In the last few years there has been a huge growth in the awareness of the role of mental health in gut dysfunction. This week I interview registered dietitian Heidi Staudacher on the relationship between mental health and IBS, and the role of nutrition in both gut symptom management and mental health.

Nutrition Pearls for Functional Gut Disorders and Mental Health:

  • Know that one of the main things that leads to the development of IBS is gut-brain dysregulation.
  • Research suggests that about half of IBS patients who have mental health problems have the gut symptoms first and then the mental health symptoms come later. Whereas the other half of these individuals have mental health symptoms first and then gut symptoms come later.
  • The Mediterranean diet has shown significant effects on reducing depressive symptoms.
  • Inflammation in the brain is thought to be a potential contributor of mental health issues.
  • One way diet influences mental health is through the gut microbiota.
  • Changes that positively influence the gut microbiota for mental health will probably also positively influence IBS as well.
  • Understand the importance of screening patients before recommending a restrictive diet – especially for patients with gastrointestinal disorders – as they have higher rates of disordered eating.

Did you know that it is more common to have anxiety and depressive symptoms if you have IBS compared to if you don’t have IBS? This week I interview Heidi Staudacher and we discuss how patients can often end up in a vicious cycle where they have gastrointestinal symptoms that lead to mental health problems and then that further leads to more gut symptoms.

Heidi Staudacher is an accredited practising dietitian and has had extensive experience in the clinical management of people with clinically functional gastrointestinal disorders. Heidi completed her PhD at King’s College London in 2016 in which she investigated the use of the low FODMAP diet in irritable bowel syndrome and its impact on symptoms, the microbiota and diet quality. Her research interests include understanding the effect of different dietary components on gut microbiota, and therapeutic diets for gut disorders and their influence on gut microbial composition. She is passionate about conducting high quality research in the field of diet and gut health.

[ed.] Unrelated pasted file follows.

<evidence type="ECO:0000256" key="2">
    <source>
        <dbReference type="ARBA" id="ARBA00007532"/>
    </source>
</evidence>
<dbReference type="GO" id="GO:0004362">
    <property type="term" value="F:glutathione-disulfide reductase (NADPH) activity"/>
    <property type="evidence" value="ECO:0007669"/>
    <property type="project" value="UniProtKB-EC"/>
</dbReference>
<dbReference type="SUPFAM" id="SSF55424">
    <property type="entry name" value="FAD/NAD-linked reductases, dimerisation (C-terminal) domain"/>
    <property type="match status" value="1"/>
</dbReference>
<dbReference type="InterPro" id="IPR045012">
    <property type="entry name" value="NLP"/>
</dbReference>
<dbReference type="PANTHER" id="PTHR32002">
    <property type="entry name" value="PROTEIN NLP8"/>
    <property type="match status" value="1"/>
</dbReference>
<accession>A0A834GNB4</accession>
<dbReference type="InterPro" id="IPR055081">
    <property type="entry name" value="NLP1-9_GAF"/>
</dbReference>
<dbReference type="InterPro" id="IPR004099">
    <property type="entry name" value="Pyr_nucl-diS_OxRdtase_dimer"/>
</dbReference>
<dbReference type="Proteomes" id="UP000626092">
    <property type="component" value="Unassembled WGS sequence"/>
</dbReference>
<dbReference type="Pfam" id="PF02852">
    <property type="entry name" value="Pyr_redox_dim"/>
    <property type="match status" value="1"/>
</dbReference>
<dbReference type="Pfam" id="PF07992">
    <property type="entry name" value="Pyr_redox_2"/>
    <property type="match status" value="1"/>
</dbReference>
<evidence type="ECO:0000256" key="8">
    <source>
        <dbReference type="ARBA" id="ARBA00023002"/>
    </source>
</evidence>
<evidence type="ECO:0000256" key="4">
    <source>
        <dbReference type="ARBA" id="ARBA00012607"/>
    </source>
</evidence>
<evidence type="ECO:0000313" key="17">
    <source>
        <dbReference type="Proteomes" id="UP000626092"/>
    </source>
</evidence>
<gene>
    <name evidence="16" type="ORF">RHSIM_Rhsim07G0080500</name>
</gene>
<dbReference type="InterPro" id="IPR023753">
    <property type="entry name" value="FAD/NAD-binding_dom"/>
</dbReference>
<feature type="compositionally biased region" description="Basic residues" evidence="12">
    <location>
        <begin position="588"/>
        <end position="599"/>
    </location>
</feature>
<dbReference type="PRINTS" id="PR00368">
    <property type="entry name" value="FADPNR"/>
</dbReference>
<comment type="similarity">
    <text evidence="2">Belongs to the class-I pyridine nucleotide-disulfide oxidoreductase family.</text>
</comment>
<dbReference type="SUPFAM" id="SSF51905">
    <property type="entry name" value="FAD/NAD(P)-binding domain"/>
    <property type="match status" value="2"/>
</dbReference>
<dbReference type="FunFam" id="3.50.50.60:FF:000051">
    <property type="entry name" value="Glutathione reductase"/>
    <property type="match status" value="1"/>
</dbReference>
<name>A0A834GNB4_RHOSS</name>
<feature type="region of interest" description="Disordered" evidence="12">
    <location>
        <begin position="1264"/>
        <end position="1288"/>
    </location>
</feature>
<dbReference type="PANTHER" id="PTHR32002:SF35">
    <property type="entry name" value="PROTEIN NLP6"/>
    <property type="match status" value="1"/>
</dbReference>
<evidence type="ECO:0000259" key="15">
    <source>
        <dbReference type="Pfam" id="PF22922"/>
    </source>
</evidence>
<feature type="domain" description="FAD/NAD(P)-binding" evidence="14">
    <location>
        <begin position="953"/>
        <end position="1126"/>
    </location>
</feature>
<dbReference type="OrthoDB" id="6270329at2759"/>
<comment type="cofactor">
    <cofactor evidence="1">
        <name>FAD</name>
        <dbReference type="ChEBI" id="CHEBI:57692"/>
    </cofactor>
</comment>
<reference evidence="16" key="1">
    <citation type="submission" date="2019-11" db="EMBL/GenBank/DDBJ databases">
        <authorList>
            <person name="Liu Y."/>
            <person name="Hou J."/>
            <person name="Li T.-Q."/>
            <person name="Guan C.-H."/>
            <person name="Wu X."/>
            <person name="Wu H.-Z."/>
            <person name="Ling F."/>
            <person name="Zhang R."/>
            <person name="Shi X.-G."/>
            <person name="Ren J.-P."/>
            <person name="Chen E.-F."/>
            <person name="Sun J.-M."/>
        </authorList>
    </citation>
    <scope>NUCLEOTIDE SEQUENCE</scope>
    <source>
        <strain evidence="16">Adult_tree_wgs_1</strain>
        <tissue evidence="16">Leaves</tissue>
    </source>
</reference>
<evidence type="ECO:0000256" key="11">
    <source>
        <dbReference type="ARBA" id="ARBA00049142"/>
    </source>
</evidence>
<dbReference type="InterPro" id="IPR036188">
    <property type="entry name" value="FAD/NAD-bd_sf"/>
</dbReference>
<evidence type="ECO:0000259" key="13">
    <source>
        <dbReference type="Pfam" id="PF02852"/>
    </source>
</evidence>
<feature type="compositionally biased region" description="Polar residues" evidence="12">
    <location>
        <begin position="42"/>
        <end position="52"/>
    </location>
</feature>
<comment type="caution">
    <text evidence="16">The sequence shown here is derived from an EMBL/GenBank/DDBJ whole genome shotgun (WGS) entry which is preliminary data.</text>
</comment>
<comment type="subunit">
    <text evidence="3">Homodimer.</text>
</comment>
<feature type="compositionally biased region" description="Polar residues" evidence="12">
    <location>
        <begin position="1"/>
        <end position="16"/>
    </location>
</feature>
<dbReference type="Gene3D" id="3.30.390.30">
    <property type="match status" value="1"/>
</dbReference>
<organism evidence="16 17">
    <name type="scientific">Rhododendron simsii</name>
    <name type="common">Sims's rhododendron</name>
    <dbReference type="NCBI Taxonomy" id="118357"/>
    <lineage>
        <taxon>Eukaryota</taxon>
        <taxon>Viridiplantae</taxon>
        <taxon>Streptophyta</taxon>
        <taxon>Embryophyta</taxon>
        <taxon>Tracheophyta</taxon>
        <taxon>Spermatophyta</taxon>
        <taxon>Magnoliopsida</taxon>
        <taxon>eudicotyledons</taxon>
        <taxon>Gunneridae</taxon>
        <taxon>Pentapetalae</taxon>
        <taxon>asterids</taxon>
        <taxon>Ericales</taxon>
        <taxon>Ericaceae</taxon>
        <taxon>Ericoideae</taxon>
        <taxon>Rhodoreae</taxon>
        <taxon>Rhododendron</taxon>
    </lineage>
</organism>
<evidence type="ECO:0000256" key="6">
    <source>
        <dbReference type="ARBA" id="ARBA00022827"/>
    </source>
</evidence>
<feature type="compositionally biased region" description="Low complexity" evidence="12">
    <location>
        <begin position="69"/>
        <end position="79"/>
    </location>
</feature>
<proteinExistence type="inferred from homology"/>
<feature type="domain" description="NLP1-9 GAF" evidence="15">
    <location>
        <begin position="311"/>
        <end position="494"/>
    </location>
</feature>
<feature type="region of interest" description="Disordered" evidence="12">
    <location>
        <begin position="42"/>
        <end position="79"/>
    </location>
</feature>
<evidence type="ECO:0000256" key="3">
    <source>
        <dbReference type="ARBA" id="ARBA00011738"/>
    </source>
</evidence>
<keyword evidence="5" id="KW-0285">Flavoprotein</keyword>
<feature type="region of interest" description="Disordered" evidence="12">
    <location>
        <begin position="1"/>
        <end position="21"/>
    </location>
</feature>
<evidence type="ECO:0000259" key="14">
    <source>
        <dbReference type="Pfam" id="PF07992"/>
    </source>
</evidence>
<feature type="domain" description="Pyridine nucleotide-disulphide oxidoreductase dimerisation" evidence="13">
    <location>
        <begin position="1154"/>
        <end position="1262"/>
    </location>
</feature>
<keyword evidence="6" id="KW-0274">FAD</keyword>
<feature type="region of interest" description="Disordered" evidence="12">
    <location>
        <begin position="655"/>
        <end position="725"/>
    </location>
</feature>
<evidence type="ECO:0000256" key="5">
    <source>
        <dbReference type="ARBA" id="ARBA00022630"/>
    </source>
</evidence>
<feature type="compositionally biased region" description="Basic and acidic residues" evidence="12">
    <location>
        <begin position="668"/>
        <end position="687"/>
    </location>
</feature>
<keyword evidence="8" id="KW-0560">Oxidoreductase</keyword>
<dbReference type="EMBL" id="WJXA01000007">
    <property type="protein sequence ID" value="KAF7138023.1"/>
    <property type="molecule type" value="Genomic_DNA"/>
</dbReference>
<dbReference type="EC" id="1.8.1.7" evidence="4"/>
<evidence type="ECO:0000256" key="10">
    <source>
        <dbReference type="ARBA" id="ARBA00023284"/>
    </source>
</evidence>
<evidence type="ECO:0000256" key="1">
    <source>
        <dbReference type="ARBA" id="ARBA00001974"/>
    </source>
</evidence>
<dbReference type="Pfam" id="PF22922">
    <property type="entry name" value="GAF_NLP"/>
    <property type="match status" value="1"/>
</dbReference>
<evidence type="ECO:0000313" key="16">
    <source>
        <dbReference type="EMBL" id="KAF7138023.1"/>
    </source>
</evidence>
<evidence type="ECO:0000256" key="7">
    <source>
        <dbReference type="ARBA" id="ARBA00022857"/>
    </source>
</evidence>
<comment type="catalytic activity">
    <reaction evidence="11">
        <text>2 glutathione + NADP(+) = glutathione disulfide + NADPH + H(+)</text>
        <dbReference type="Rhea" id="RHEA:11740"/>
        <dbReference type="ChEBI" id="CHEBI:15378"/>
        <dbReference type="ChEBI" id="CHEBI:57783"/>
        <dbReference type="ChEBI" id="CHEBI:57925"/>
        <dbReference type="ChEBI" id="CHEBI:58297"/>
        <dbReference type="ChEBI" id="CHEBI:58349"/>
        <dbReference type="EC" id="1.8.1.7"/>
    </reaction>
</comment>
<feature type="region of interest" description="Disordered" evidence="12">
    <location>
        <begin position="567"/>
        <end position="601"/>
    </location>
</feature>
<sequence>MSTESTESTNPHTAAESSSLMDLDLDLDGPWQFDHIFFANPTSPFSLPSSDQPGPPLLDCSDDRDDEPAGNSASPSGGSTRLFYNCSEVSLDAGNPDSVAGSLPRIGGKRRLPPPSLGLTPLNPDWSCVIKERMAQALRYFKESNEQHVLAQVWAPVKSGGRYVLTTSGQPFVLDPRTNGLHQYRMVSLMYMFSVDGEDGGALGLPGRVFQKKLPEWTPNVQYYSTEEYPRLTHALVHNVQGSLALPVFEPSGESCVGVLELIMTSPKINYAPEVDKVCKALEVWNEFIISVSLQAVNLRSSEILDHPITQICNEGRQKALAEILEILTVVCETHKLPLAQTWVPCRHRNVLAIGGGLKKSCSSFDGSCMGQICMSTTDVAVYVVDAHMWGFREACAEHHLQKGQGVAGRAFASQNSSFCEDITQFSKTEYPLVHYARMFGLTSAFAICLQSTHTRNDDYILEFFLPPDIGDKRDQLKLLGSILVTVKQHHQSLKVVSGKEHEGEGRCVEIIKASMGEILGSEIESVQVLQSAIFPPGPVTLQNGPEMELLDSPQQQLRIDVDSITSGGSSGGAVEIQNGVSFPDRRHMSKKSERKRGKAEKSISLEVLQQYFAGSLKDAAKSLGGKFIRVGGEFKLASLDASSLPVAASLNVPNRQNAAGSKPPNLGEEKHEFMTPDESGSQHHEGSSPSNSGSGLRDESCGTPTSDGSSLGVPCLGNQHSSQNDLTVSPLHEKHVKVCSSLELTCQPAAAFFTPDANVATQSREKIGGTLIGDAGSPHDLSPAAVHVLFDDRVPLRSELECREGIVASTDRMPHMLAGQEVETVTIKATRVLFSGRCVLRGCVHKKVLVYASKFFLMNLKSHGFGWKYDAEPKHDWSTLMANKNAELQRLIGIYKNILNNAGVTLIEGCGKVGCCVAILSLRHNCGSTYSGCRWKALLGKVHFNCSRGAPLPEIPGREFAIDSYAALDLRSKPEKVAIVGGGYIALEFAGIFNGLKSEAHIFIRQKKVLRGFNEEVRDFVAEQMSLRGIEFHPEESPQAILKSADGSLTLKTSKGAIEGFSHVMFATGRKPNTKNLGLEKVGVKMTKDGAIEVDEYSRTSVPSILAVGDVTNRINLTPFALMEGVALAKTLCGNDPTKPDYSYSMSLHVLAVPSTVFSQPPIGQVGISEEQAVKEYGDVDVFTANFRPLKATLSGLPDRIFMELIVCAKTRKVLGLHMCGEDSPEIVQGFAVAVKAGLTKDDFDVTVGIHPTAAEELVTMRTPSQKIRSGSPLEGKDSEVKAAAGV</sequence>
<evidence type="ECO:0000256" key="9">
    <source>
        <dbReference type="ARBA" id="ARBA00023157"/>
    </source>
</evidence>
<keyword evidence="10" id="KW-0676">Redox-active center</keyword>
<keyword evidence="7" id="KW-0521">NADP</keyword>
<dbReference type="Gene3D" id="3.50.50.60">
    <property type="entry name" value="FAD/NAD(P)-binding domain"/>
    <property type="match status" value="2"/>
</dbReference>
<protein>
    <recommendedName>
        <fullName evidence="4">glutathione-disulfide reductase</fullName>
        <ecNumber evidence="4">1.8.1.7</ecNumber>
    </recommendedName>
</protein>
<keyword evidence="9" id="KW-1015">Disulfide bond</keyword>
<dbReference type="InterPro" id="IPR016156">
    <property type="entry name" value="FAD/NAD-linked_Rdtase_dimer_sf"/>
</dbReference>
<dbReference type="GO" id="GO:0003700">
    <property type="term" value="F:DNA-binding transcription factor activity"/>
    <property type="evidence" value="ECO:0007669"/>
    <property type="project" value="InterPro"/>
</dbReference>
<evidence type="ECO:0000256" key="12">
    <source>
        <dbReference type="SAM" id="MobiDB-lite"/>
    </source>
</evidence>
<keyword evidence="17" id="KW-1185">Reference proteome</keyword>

We talk about:

  • How Staudacher became interested in the area of functional gut disorders and mental health
  • The prevalence of mental health disorders in IBS
  • How IBS impacts mental health
  • Whether or not developing IBS predisposes individuals to developing mental health issues
  • The chicken or the egg relationship with mental health and IBS
  • How so many patients have heard the phrase ‘it’s all in your head’ and how the onus is placed on patients to ‘fix’ their IBS and how distressing that can be
  • When patients feel like it’s their own fault through challenges with their mental health that they have IBS
  • How nutrition influences mental health in IBS
  • Some interventions for IBS that have been shown to improve mental health
  • Whether or not changing the gut microbiota might influence mental health and IBS.
  • The role of probiotic, prebiotics, and dietary changes in order to change the gut microbiota
  • The influence of diet on mental health in IBS. Including the impact of disordered eating and eating disorders
  • The big take aways clinicians need to know regarding the intersection of mental health in functional gut disorders

Connect with Staudacher on Twitter or on their website at as well!

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